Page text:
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    The Lady Who Baked Cookies

    This was first published over twenty five years ago. It’s a true story.

    A View From the Porch

    By John Dunklee

    Once upon a time there was a nice lady who loved to bake bread and other “goodies”, not only dollars to supplant her Social Security Check, but just for the fun of seeing her friends and neighbors enjoy the results of her delicious creativity.

    There were not too many customers, because the nice lady did her baking at home, and she did not have the equipment for mass-produced baked goods that was the best part of her operation, individual, tender loving care.

    All was going well for the nice lady and her small group of appreciative clients until one day, as the nice lady returned from the grocery store with a bag of supplies for her baking pursuits, a car pulled up to her dwelling as she was unloading. The woman in the car asked if she was the lady who was baking and selling bread. “Yes,” replied the lady. “How many loaves would you like?”

    You can’t sell baked goods any more,” the woman said, “You are breaking the law. I am from the health department.”

    “What would you do if I continued my operation?” the nice lady inquired. “Put me in jail?”

    “Oh no we would just embargo your goods.”

    “What about all the women who sell tamales and tortillas from their cars, door to door?” the nice lady asked.

    “We embargo their goods,” the official replied.

    The nice lady then asked who had turned her in for her flagrant act, and the official said that it was confidential. The nice lady, then put her bag of supplies down on the porch of her dwelling and began to tell the younger woman official that it was sad that she would never live the old American way.

    She explained that throughout her life, if she had needed some money, she had always figured out some way to earn it, instead of going to the government for it. “What a shame that you will never know the joy and satisfaction of that way of life,” the nice lady concluded.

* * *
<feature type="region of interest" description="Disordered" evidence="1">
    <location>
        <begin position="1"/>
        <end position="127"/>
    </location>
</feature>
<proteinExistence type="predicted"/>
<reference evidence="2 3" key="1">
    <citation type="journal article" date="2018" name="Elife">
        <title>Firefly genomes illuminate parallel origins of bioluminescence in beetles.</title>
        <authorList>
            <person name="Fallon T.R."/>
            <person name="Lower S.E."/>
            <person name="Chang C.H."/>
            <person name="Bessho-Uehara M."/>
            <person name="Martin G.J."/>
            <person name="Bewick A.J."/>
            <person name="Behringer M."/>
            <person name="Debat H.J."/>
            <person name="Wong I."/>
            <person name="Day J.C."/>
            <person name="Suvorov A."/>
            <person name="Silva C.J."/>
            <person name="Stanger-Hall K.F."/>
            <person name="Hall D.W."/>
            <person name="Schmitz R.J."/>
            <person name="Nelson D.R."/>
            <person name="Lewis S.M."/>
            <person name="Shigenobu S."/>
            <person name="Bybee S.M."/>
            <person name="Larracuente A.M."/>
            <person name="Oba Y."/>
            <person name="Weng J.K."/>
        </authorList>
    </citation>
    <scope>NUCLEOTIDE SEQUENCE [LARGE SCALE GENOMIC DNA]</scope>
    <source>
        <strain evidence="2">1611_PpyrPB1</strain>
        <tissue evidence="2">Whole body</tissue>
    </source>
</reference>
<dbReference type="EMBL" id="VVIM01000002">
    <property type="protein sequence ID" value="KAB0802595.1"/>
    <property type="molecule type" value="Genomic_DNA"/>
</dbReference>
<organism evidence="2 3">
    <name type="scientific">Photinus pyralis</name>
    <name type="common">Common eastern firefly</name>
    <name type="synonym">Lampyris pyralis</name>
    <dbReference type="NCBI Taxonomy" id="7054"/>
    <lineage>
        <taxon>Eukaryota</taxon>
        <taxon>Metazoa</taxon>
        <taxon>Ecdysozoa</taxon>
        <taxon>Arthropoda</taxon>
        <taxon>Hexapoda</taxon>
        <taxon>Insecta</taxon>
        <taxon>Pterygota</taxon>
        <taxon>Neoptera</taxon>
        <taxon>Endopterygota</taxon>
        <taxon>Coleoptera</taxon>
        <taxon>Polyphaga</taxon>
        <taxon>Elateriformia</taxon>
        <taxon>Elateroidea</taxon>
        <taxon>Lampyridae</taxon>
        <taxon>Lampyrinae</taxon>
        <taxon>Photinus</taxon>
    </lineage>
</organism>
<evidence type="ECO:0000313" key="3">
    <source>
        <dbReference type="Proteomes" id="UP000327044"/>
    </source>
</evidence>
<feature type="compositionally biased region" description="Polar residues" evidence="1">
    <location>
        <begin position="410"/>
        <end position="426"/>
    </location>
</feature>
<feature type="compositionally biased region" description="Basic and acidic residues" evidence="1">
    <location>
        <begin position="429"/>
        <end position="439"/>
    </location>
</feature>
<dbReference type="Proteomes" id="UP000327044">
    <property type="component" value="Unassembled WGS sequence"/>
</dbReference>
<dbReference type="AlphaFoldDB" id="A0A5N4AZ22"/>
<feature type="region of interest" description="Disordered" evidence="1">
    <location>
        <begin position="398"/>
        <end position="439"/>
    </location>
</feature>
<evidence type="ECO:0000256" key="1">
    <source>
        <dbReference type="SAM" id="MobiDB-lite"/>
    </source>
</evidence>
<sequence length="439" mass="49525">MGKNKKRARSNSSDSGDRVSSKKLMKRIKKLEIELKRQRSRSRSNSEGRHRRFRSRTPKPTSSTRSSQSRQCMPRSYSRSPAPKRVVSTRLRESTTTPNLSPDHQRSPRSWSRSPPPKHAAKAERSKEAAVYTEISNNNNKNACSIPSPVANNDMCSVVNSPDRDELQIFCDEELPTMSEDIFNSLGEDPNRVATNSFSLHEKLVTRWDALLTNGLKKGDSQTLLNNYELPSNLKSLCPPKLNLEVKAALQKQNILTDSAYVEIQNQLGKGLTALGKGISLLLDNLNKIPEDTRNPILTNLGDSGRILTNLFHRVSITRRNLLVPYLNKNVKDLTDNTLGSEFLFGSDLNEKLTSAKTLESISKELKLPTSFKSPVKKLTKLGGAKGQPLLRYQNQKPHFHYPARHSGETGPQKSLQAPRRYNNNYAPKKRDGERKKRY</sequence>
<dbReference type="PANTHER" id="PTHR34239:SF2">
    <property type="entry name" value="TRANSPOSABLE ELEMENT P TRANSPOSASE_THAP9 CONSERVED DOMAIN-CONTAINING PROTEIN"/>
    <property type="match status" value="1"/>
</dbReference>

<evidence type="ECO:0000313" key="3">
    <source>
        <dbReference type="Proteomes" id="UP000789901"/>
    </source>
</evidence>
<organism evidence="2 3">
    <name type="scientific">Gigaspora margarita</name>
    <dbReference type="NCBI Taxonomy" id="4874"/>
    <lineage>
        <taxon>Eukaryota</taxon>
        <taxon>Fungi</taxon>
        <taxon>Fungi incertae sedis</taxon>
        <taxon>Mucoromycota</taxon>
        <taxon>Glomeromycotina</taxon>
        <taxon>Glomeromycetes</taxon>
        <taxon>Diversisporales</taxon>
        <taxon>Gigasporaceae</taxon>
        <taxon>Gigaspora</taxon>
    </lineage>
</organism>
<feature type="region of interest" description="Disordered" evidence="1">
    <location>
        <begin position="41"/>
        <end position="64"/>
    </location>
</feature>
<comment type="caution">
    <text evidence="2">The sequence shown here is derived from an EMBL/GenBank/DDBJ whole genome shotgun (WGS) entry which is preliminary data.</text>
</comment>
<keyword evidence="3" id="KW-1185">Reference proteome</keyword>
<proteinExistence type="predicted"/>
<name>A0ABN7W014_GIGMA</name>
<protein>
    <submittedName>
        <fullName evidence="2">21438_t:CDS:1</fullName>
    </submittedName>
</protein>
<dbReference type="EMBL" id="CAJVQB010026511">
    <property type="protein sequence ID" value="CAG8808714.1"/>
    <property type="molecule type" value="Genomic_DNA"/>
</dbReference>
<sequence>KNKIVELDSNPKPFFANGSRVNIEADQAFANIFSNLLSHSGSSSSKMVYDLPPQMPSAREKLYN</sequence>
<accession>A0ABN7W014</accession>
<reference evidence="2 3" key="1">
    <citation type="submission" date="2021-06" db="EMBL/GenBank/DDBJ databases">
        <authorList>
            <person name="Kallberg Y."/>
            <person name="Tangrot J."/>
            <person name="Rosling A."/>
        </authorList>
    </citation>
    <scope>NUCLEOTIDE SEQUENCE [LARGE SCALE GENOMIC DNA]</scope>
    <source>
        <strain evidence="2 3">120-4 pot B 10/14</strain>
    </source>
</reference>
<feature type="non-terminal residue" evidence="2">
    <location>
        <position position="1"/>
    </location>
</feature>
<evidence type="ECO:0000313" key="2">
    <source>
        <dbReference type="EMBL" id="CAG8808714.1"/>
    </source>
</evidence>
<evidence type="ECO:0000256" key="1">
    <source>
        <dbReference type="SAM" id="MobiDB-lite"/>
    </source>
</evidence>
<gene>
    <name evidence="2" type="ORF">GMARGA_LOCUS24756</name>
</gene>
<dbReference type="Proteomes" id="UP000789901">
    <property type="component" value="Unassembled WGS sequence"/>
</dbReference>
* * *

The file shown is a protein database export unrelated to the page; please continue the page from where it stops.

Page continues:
I was disappointed to hear this story for several reasons. I had enjoyed the nice lady’s baked goods. It disturbed me that someone would “turn someone in” for such a thing. What kind of motive for this would anyone have in the first place? I was wondering if the official drove an official automobile forty miles to “carry out the letter of the law” protecting all humanity from the nice lady’s baked goods.

    I have since been informed that the official had other business to see to that day. I am also concerned that “informant” gets confidentiality. I had always thought that one had the right to know who one’s accuser was. What happened to the American way of life that the nice lady once so happily experienced?

    There are other ramifications. I am aware that the law of health pertains only if one is selling baked goods. How about bake sales, which have been popular for many years as a means to raise funds for a myriad of causes and reasons? Since the baked goods are sold, does this mean that all contributors to the sale are subject to embargo?

    The answer is YES! All the bakers must have a permit, or bake in a kitchen with a permit!

    PERMITS, PERMITS, PERMITS!! Maybe the “nineties” will spell the end of community potluck dinners as well.

    I do believe that the health department serves a useful purpose in protection for the unwary, but don’t we have any choices left unless someone is licensed?

    It is not only the stifling of the free enterprise efforts by the nice lady and her delicious baked goods which is alarming, but it is also the general stifling of the free enterprise system throughout the country by the vast conglomeration of government regulations that should concern everyone. There seems to be the necessity to buy a permit to do most anything. Is this to keep government employees busy, or is it a way to eliminate free enterprise so that the economic base of society becomes under the control of a few who can afford to buy or acquire the permits for monopolistic control?

    Perhaps we have forgotten caveat emptor, let the buyer beware. If one does not want to by the baked goods one doesn’t have to buy the baked goods. But if one does want the baked goods one is free to indulge. If I remember American history correctly, there was a revolution once against a “mother country” which ended in victory for free enterprise!

    When a person turns in a nice lady furnishing baked goods to small community, which ordinarily can’t support a bakery, that person should realize that by so doing they put their own freedom in jeopardy.

    John Dunklee writes a column called “View From the Porch, ” in an Arizona paper, The Connection.